The "Snow Queen" is a disturbingly accurate description of the dark conflict which exists between purity and corruption, a conflict which is blatantly displayed in this narrative, yet will also be easily recognised in the realms of our current reality. Although Science Fiction, this novel is a sure demonstration of the inherent instability of this world of ours - as we know it - and in addition to invoking some wondrous moments of imaginative escapism, it certainly generates much discomfort in regards to mankind's sad failings, despite its attractively addictive and most intriguing format. It draws largely on human experience and its predictably complicated manifestation - something which is actively portrayed through the trials and successes of three major characters, the Snow Queen herself, her insubordinate clone, Moon, and their joint - if somewhat confused and malleable lover - Sparks.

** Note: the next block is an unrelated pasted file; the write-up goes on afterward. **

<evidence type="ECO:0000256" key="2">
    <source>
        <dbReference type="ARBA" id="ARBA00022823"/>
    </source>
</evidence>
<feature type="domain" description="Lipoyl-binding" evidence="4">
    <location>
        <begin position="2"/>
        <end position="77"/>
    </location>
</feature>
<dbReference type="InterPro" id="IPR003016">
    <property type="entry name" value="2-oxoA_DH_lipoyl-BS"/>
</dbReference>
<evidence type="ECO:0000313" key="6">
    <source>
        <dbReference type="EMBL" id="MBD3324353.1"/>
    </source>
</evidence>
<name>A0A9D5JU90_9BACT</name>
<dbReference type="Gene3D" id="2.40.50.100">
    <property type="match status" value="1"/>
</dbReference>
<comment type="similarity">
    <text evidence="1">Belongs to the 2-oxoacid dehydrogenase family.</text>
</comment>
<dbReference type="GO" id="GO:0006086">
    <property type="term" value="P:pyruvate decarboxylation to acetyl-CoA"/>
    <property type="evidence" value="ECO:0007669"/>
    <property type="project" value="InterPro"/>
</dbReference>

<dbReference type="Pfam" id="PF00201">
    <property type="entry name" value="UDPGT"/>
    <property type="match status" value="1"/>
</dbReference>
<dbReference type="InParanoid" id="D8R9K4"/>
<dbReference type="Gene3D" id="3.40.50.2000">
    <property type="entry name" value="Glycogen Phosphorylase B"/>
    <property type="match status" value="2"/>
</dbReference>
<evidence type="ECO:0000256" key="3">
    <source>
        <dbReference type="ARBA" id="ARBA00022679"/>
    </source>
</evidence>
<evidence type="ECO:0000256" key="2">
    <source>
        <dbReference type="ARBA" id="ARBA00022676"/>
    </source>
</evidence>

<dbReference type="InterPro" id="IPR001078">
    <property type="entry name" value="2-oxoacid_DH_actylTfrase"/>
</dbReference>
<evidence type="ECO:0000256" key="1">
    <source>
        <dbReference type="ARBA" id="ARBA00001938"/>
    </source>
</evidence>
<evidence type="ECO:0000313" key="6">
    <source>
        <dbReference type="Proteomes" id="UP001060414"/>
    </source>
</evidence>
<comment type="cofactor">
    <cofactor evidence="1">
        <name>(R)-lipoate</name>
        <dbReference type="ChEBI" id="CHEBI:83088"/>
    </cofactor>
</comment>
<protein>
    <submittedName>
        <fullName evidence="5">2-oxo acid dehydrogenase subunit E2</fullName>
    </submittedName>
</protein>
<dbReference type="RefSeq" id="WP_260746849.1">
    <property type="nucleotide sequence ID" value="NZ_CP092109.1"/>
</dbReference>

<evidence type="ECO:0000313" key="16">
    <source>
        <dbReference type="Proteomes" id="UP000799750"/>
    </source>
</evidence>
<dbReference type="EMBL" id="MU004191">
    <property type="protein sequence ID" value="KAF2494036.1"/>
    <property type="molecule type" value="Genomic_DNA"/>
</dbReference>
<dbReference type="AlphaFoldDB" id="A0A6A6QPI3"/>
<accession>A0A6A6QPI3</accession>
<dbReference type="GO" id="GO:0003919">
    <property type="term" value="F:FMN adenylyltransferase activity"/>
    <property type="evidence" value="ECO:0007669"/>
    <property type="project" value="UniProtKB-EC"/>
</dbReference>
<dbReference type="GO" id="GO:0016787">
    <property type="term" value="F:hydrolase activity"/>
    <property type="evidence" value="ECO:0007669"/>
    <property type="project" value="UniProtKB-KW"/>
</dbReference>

Joan Vinge has the extraordinary ability to mould wonder with wisdom, fantasy with fact - and her style of writing is quite remarkable in the sense that one is rapidly transported to a vast, enthralling world of new dimensions whilst still governed by throes of one's own human emotion. It is an outstanding story controlled by the eerie evolution of some wild futuristic wonderment, though moulded still by some sense of the current. This book's adventure is a must-read, the exciting world made visible by this woman's untouchable clarity is one that would be sadly missed if not indulged. Her manner is untouchable.